# Find Anagrams in array of Strings

Problem: You are given an array of strings and you have to print all the anagrams within the array.

What is anagram – For those who don’t know, two words are anagrams if they contain the same characters.
We have already discussed how to check if 2 strings are anagrams here.

Solution:

Let’s use this example to solve the problem [“bat”, “code”, “cat”, “tab”, “cab”, “crazy”, “act”]

Method 1: (Brute Force)

The brute force solution would be to take each string and compare it to every other string in the array one character at a time O(n^4) solution.
Assuming there are n strings with maximum n characters each.

Method 2: O(N^3)

One way we can quicken the string comparison process is by sorting each string alphabetically (any sorting would be fine actually). Pre-sorting helps you avoid comparing each character in a string to each character in another string. You only need to compare every character to the character in the corresponding position of the other string. This reduces the order of the solution ( O(n^2 log n (sorting n strings with n characters each) + n^3 (n^2 comparisons of n characters each)) = O(n^3)) assuming the sorting algorithm is O(n log n)).

However, this increases memory usage since you now need to store the original strings so you can print them out later.
After sorting the characters in the string, the array would look like this [abt”, “cdeo”, “act”, “abt”, “abc”, “acryz”, “act”].

Method 3:

We are comparing each string with every other string. That seems inefficient. How about in addition to sorting the characters in each string, we sort each string in the array alphabetically. Sorting the strings in the array means you do not have to compare each string to every other string, you only have to compare it to the next string in line. If they happen to be the same (i.e. found an anagram), then you can compare with the one after that. Whichever the case is, the order of comparison in this case will be of the order O(n) instead of O(n^2). This sorting will reduce the order to ( O(n^2 log n (sorting characters) + n^2 log n (sorting strings) + n^2 (n comparisons of n characters each)) = O(n^2 log n)
Assuming the sorting algorithm is O(n log n)).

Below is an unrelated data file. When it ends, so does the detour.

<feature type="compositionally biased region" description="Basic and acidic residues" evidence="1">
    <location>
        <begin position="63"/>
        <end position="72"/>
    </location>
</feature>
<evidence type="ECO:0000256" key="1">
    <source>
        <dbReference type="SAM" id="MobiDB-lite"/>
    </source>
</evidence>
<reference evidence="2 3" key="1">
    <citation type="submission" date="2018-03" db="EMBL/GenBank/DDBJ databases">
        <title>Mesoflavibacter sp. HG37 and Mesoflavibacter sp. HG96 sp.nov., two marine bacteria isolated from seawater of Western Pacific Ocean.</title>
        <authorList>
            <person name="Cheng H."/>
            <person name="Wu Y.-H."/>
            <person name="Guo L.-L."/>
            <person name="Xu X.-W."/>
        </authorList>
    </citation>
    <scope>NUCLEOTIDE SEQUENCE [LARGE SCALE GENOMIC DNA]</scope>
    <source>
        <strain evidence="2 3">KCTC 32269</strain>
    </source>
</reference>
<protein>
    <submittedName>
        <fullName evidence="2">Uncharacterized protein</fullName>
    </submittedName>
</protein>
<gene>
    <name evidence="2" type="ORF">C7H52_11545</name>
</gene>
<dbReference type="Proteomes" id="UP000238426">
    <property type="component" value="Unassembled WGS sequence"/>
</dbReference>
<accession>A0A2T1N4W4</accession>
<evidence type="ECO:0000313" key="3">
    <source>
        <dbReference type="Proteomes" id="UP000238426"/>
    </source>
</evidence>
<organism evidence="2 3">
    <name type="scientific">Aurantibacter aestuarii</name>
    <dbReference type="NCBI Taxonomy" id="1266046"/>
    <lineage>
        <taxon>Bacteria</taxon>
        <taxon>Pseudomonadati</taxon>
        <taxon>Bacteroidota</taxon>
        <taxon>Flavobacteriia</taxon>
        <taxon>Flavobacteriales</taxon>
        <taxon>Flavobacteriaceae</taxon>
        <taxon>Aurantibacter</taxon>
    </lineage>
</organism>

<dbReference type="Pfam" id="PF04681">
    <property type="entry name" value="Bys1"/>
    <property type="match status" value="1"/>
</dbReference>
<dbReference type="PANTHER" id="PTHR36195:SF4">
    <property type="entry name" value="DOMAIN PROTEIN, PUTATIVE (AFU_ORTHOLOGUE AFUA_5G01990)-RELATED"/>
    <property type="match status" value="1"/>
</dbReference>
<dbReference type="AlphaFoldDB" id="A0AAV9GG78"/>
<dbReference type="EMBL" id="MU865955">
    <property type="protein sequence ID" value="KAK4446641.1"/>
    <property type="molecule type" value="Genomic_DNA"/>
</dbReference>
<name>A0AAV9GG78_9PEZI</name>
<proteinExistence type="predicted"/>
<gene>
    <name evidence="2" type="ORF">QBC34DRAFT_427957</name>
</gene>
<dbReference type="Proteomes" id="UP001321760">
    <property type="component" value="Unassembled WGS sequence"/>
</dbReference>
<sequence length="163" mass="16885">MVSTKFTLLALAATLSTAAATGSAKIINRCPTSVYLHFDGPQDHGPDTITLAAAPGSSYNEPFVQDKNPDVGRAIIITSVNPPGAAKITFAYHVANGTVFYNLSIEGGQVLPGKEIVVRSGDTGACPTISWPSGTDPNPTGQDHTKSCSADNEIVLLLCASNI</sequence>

After sorting the strings, the array would look like [“abt”, ""abc“, abt”, "acryz", ”act”, “act”, “act”, “cdeo”].

There is an alternate solution using hashing. Put each string in a hash table ( O(n) ). If the spot in the hash table is already taken, then that is an anagram. The order for this solution is n^2 (hashing n strings) + n (n insertions into hash table) = O(n^2)
Assuming hashing each string is O(n) .

### 7 Thoughts on “Find Anagrams in array of Strings”

1. Ranjeet_Great on May 1, 2014 at 2:05 pm said:

public class Anagram_String
{
public static void main(String arr[])
{
String str1=”abc”;
String str2=”blc”;
int count=0;
for(int i=0;i<str1.length();i++)
{
for(int j=0;j<str2.length();j++)
{
if(str1.charAt(i)==str2.charAt(j))
count++;
}

}
if(str1.length()==count)
{
System.out.println("Its Anagram");}
}

}

2. Turja Chaudhuri on June 27, 2014 at 12:29 am said:

We can use trie.This will increase space complexity , but might be good for this problem.
We scan our input array from left to right, for each word,we sort it in a temp string,then insert it into a trie,in the leaf of the trie,for valid words,we maintain a linked list which contains the indices of the words in the original array.In the end we print these indices after traversal through the trie.

3. No sorting is needed.

Compare strings using count of characters, sum and product of characters. If all three match, they must be anagrams.

4. vikash mishra on August 26, 2014 at 8:01 pm said:

1-enter first string into hash table and cunt field will count the frequency of each character.
2-for next string for each character if same character is already present then decrease its count by 1.
3- if counts are zero then strings are anagrams.
4- repeat for others.

TC = o(n^2)

5. Nishant on January 5, 2015 at 3:16 am said:

@Ranjeet_Great: this does not work for repeating strings try
str1:”aabcde”
str2″abcdea”

6. pankaj on July 29, 2015 at 7:44 am said:

Efficient solution:
loop
traversal of array-0 to N= O(N)
loop
sum of ASCII codes for every string- O(N)
put in hash table as a linklist with values for all same ASCII sum strings on a same key
end
end

print the hashtable

7. The article is misleading. Hash value is not unique. At most it can be used to break strings into subgroup for further check (combining with string lengthy would enhance performance, too)